Opinion: Video Games – escapism or catalyst for frustration?

Why do you play video games? It seems like a pretty straight-forward question, but it might be harder to answer than you think. So often when I ask this question, the answer I get goes something along the lines of: “I use video games to unwind, de-stress; as a form of escapism from the real world.” Of course, we can all relate to and see the benefit of that, especially this year. However, as much as video games provide us with this kind of emotional release – I do wonder about how some games swing the other way… and act as a kind of catalyst for increased exasperation. And why then, we still play them. Now hear me out…

So many games are clearly about exploring new worlds and characters. Experiencing new lives and possibilities. And there’s an obvious argument for stress relief in that sort of game. However, for some of us out there, the games we spend a heck of a lot of time on are often about repeated frustration. Think about it: Roguelikes and painfully tough platformers… or even (from what I’m told) anything FromSoftware makes; All of these are, in one way another, about doing the same thing again and again; Often repeating it until it drives us a little crazy, and sometimes mad enough to shout incomprehensibly at an inanimate screen or throw an innocent and usually wildly expensive controller. Now when that is the case – why do we still enjoy playing these games so much?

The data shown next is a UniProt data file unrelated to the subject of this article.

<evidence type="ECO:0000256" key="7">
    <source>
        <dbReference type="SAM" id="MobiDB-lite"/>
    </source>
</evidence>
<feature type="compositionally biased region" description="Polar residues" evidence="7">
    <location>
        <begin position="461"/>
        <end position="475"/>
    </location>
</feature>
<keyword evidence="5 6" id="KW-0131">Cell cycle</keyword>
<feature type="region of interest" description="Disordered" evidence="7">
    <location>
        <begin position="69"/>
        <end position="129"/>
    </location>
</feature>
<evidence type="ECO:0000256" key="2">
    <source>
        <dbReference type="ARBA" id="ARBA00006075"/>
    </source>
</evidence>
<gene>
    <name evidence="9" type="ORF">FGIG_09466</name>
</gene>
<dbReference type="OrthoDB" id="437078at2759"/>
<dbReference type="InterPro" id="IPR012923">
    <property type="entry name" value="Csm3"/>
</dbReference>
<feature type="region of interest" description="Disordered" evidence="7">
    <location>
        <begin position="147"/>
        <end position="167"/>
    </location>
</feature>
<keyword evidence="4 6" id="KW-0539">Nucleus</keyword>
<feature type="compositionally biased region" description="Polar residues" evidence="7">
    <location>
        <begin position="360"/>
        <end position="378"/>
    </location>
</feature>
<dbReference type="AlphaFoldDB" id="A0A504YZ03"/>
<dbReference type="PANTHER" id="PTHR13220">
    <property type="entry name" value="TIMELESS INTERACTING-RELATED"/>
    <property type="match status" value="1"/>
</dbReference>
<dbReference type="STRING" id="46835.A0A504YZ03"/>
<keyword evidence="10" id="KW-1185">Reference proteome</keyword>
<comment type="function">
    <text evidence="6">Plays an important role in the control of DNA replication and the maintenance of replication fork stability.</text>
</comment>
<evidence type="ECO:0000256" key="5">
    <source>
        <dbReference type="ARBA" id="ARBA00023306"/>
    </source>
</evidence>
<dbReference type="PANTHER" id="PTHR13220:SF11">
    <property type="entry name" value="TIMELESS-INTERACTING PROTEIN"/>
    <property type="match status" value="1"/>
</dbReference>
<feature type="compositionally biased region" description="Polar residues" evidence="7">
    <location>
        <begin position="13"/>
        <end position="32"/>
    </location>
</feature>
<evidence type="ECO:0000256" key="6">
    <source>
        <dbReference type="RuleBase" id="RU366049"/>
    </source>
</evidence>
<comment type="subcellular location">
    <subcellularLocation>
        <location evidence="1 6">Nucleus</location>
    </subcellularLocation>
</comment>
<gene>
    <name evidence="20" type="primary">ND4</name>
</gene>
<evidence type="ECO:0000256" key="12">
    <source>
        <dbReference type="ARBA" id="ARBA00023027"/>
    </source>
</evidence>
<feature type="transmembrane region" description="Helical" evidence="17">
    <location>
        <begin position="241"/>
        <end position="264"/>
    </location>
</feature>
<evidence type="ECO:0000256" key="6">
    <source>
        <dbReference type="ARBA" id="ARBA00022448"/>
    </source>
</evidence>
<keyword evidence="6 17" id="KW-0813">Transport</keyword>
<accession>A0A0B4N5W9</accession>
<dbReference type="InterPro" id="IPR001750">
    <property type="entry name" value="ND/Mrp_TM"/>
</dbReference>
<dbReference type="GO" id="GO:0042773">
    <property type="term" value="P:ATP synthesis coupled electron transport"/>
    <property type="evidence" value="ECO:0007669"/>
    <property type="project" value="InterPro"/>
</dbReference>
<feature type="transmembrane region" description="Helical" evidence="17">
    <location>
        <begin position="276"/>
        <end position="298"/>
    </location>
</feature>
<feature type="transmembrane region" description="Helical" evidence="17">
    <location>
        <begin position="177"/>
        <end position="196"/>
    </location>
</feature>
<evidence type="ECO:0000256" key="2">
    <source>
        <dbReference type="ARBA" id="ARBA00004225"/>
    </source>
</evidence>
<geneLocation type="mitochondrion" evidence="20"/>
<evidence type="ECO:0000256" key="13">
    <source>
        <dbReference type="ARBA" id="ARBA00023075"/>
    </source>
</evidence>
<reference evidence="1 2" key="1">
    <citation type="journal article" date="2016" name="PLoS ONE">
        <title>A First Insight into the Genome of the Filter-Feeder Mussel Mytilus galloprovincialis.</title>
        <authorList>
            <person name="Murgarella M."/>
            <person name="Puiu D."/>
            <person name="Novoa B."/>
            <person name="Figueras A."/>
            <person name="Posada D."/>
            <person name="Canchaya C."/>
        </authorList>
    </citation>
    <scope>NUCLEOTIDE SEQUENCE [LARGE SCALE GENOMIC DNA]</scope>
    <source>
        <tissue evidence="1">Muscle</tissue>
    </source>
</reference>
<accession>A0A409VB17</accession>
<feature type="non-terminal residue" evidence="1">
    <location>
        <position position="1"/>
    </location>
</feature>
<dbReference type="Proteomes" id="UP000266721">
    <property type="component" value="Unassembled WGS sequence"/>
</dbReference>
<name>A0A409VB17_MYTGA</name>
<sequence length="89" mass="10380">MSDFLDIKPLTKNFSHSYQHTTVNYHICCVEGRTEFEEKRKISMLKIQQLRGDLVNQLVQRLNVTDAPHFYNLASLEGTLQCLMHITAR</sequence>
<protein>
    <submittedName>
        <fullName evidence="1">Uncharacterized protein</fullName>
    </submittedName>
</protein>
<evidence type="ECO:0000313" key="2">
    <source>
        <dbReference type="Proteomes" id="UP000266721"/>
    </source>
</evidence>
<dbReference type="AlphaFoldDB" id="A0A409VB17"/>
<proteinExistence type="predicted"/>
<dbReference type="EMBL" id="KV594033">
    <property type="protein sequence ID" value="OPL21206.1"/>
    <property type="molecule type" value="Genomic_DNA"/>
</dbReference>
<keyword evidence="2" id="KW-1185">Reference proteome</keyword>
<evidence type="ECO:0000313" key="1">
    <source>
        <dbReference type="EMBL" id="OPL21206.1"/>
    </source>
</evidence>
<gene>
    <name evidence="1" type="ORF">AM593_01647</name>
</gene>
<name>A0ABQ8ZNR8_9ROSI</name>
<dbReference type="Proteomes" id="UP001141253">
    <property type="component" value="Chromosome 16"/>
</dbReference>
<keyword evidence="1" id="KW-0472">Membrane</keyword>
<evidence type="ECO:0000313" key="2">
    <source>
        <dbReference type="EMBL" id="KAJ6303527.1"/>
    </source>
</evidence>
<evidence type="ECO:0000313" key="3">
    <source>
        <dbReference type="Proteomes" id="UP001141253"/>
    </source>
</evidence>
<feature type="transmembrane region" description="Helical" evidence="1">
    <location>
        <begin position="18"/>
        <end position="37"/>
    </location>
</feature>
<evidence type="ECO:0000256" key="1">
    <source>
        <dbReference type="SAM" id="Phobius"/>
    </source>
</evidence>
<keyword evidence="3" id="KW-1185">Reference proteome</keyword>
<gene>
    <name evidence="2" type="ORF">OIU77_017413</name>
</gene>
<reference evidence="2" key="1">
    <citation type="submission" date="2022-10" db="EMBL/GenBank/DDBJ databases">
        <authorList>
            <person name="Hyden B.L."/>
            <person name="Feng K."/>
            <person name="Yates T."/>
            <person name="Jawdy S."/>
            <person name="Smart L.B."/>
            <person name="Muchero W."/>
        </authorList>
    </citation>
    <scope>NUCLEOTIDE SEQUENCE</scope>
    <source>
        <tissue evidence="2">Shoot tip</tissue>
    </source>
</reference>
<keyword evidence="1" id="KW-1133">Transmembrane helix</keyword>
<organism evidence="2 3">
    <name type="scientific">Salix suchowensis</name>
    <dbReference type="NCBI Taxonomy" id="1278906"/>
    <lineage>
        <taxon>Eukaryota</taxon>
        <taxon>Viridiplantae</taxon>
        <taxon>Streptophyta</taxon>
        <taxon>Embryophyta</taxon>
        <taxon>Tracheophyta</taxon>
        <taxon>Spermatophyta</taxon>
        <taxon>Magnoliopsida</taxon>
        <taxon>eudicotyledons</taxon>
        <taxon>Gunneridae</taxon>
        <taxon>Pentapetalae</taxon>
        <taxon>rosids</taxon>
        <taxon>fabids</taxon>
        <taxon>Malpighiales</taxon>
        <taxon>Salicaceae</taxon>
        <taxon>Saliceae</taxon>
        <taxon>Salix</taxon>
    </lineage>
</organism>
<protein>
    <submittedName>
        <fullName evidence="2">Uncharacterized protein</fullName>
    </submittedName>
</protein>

Of course, the easy answer is the payoff. Yes, once you complete a level, a boss or even the whole game in which frustration and the quest for perfection are baked into the gameplay, the result is undoubtedly significant. And many would say that incremental improvement and eventual satisfaction is worth the ‘early pain’. That’s how you ‘git gud’ and all that. A kind of runner’s high, or the burst of endorphins at the end of a heavy workout. However, if you take a step back – it’s an odd way to spend our all-important ‘personal time’ – particularly if it’s in scarce supply and especially if you don’t actually beat the level/boss/game in that playthrough. In those cases, were those precious few hours trying and dying (again and again) well spent?

What do you think? Are you a sucker for punishment? Is the repetitive loop in most games worth the frustration? Let us know in the comments section below…

Nintendo Nerd, sharing my love of Mario with the world one pixel at a time.

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